05-09Posted on Apr 20, 2005 in Formal Opinions
Opinion Letter No. 05-09
April 20, 2005
[Note: Section 302A-1184, HRS, the statute at issue in this opinion, was repealed in 2006. Adopted in 2012, chapter 302D, HRS, governs public charter schools. Sections 302D-12(e) and 302D-25(a), HRS, expressly exempt charter schools and their governing boards from the Sunshine Law, Part I of chapter 92, HRS, and override this opinion’s conclusion that the Sunshine Law applies to charter schools.
Chapter 302D, HRS, does not alter this opinion’s conclusion that the charter schools are agencies subject to the Uniform Information Practices Act (Modified), chapter 92F, HRS.]
The State Auditor asked the OIP to reconsider OIP Opinion Letter No. 03-01 (“03-01”), which concluded that new century charter schools and new century conversion charter schools (collectively “charter schools”) are exempt from the Open Meetings Law, part I, chapter 92, Hawaii Revised Statutes (“HRS”), otherwise known as the Sunshine Law.
Based upon the information that the State Auditor provided, the OIP also reconsidered OIP Opinion Letter No. 03-10 (“03-10”), which concluded that charter schools are also exempt from the public records law, the Uniform Information Practices Act (Modified), chapter 92F, HRS (“UIPA”).
The OIP concluded that the charter schools are subject to both the Sunshine Law and the UIPA. In 03-01, the OIP read section 302A-1184, HRS, as exempting charter schools from compliance with the Sunshine Law. The Attorney General, however, subsequently interpreted section 302A-1184, HRS, which exempts charter schools from “all applicable laws,” to encompass only those laws that apply directly to schools and education. Based upon the Attorney General’s interpretation, the exemption in section 302A-1184, HRS, does not shield charter schools from the Sunshine Law.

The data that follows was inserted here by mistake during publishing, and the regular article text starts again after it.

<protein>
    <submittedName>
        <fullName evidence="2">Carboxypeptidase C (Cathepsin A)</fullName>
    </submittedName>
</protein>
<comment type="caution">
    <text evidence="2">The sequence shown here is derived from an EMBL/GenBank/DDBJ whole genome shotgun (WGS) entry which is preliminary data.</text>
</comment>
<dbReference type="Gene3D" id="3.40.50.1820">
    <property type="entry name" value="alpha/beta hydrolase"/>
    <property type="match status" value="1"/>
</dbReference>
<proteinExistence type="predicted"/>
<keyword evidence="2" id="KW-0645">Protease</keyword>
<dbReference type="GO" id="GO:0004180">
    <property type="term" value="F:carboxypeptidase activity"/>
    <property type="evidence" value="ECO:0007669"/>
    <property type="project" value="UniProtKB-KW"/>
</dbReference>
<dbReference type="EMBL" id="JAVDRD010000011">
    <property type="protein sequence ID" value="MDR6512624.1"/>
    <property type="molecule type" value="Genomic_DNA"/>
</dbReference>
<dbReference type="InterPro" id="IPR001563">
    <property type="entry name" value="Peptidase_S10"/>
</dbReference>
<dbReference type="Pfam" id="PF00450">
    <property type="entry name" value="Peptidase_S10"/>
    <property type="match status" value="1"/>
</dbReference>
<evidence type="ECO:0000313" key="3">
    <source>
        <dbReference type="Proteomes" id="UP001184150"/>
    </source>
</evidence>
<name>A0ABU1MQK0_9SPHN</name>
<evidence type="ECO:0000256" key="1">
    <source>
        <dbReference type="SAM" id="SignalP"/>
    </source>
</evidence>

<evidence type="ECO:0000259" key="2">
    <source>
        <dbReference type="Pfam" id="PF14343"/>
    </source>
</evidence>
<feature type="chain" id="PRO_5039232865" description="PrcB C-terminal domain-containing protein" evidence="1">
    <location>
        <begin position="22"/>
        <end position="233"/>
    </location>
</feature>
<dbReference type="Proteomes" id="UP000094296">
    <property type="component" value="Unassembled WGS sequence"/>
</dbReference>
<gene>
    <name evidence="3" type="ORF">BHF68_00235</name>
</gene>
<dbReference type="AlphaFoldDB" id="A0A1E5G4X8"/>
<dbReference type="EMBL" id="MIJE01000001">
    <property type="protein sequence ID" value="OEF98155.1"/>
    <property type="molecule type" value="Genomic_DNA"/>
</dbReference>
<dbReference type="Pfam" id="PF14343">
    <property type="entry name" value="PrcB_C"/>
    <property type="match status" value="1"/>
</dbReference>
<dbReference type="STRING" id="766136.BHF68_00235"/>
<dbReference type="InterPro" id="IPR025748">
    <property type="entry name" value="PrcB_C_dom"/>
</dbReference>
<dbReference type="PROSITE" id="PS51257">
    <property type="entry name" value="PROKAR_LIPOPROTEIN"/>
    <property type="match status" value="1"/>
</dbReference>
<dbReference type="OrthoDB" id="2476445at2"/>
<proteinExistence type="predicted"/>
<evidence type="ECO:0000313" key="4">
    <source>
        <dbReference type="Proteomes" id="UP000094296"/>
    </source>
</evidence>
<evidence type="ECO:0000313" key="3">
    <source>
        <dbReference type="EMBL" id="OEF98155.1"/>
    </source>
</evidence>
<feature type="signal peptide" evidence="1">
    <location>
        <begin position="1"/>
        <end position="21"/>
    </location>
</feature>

As the OIP has found, the local school boards of charter schools (“charter school boards”) are “boards” of the State that are “created” by statute and have “supervision, control, jurisdiction or advisory power over specific matters.” They also are “required to conduct meetings and to take official actions.” Consequently, charter school boards fit the definition of the term “board” under the Sunshine Law and, therefore, must comply with the Sunshine Law’s requirements.
In addition, charter schools are public schools and are created, funded, and overseen by the State. In light of the Attorney General’s interpretation of section 302A-1184, HRS, as only exempting charter schools from “laws that apply directly to schools and education,” the OIP found that charter schools are “agencies” as defined by the UIPA, and therefore, their records are subject to the UIPA’s disclosure requirements.
The conclusion reached in this letter replaces the conclusions reached in 03-01 and 03-10.